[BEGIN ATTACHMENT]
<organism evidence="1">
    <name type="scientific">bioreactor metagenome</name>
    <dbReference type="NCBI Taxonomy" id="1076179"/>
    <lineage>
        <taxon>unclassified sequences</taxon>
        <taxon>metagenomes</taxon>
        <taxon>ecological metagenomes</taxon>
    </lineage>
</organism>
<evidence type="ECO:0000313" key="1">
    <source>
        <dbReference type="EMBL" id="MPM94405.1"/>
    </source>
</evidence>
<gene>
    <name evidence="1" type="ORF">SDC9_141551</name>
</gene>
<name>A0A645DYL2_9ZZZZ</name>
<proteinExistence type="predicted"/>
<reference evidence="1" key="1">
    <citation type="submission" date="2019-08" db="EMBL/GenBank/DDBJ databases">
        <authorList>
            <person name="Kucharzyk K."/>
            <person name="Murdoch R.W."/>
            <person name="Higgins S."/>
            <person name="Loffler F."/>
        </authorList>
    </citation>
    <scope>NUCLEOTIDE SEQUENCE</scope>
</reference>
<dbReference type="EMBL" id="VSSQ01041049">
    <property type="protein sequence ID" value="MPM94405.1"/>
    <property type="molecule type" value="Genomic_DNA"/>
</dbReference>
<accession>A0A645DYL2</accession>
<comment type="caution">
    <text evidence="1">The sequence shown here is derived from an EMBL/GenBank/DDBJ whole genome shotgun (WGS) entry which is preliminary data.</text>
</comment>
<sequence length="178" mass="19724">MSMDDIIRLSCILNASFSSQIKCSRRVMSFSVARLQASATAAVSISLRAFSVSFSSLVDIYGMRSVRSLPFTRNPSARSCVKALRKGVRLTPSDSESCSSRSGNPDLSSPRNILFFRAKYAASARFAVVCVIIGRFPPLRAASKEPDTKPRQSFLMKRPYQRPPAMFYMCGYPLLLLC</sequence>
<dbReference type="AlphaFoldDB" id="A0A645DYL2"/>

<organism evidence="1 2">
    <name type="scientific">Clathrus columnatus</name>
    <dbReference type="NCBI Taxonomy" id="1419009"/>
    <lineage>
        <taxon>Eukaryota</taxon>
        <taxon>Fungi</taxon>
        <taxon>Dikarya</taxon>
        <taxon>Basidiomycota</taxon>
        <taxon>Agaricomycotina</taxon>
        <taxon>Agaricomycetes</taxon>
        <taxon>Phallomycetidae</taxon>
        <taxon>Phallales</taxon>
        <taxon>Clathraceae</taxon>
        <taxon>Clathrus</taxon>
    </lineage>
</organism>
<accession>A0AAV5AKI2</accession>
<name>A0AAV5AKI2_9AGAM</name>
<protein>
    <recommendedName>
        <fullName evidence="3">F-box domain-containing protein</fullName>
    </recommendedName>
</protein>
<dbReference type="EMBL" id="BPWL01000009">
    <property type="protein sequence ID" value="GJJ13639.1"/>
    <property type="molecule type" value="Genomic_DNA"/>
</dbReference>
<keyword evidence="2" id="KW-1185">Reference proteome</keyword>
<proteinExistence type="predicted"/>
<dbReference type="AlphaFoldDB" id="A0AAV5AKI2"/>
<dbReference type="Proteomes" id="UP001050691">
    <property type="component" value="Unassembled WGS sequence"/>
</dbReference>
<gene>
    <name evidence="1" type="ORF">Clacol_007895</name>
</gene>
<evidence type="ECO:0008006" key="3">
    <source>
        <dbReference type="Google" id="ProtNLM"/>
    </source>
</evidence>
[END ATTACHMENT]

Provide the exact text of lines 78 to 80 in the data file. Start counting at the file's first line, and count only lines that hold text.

    <source>
        <dbReference type="Google" id="ProtNLM"/>
    </source>